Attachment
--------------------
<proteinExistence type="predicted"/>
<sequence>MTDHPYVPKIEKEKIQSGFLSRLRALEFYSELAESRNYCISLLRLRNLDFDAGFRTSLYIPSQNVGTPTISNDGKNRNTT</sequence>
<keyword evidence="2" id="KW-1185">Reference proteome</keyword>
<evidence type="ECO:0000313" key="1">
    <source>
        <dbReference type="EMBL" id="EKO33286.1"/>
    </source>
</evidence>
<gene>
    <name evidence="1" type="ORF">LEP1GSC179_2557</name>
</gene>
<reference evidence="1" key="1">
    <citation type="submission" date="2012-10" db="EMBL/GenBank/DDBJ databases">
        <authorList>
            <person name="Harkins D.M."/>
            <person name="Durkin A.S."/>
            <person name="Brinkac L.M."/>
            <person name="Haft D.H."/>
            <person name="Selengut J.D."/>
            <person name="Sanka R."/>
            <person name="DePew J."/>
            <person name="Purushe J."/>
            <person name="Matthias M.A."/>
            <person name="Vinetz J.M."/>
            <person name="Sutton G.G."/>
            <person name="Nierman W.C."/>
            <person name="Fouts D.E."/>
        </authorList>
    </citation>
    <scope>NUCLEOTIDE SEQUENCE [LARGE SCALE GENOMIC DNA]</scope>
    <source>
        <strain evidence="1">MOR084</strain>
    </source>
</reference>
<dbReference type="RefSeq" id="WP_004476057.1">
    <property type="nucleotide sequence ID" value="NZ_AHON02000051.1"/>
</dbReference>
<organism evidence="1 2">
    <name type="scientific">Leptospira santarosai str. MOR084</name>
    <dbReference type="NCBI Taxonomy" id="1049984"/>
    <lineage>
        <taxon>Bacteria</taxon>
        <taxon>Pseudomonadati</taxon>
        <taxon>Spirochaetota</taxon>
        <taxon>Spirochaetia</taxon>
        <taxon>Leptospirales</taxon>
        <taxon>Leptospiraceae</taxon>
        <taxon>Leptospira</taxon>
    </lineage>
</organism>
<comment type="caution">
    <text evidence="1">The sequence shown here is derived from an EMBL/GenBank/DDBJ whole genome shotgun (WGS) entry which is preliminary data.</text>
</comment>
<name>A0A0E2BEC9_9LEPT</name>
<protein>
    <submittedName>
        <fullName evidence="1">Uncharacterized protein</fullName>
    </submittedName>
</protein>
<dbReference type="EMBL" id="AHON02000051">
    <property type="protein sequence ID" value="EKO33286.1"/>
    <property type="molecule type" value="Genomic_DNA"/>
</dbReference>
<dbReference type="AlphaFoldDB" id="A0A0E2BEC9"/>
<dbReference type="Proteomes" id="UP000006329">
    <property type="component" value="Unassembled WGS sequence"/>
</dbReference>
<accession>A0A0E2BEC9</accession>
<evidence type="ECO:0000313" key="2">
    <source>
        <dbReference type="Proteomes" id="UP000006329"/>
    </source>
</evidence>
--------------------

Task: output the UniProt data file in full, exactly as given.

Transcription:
<proteinExistence type="predicted"/>
<sequence>MTDHPYVPKIEKEKIQSGFLSRLRALEFYSELAESRNYCISLLRLRNLDFDAGFRTSLYIPSQNVGTPTISNDGKNRNTT</sequence>
<keyword evidence="2" id="KW-1185">Reference proteome</keyword>
<evidence type="ECO:0000313" key="1">
    <source>
        <dbReference type="EMBL" id="EKO33286.1"/>
    </source>
</evidence>
<gene>
    <name evidence="1" type="ORF">LEP1GSC179_2557</name>
</gene>
<reference evidence="1" key="1">
    <citation type="submission" date="2012-10" db="EMBL/GenBank/DDBJ databases">
        <authorList>
            <person name="Harkins D.M."/>
            <person name="Durkin A.S."/>
            <person name="Brinkac L.M."/>
            <person name="Haft D.H."/>
            <person name="Selengut J.D."/>
            <person name="Sanka R."/>
            <person name="DePew J."/>
            <person name="Purushe J."/>
            <person name="Matthias M.A."/>
            <person name="Vinetz J.M."/>
            <person name="Sutton G.G."/>
            <person name="Nierman W.C."/>
            <person name="Fouts D.E."/>
        </authorList>
    </citation>
    <scope>NUCLEOTIDE SEQUENCE [LARGE SCALE GENOMIC DNA]</scope>
    <source>
        <strain evidence="1">MOR084</strain>
    </source>
</reference>
<dbReference type="RefSeq" id="WP_004476057.1">
    <property type="nucleotide sequence ID" value="NZ_AHON02000051.1"/>
</dbReference>
<organism evidence="1 2">
    <name type="scientific">Leptospira santarosai str. MOR084</name>
    <dbReference type="NCBI Taxonomy" id="1049984"/>
    <lineage>
        <taxon>Bacteria</taxon>
        <taxon>Pseudomonadati</taxon>
        <taxon>Spirochaetota</taxon>
        <taxon>Spirochaetia</taxon>
        <taxon>Leptospirales</taxon>
        <taxon>Leptospiraceae</taxon>
        <taxon>Leptospira</taxon>
    </lineage>
</organism>
<comment type="caution">
    <text evidence="1">The sequence shown here is derived from an EMBL/GenBank/DDBJ whole genome shotgun (WGS) entry which is preliminary data.</text>
</comment>
<name>A0A0E2BEC9_9LEPT</name>
<protein>
    <submittedName>
        <fullName evidence="1">Uncharacterized protein</fullName>
    </submittedName>
</protein>
<dbReference type="EMBL" id="AHON02000051">
    <property type="protein sequence ID" value="EKO33286.1"/>
    <property type="molecule type" value="Genomic_DNA"/>
</dbReference>
<dbReference type="AlphaFoldDB" id="A0A0E2BEC9"/>
<dbReference type="Proteomes" id="UP000006329">
    <property type="component" value="Unassembled WGS sequence"/>
</dbReference>
<accession>A0A0E2BEC9</accession>
<evidence type="ECO:0000313" key="2">
    <source>
        <dbReference type="Proteomes" id="UP000006329"/>
    </source>
</evidence>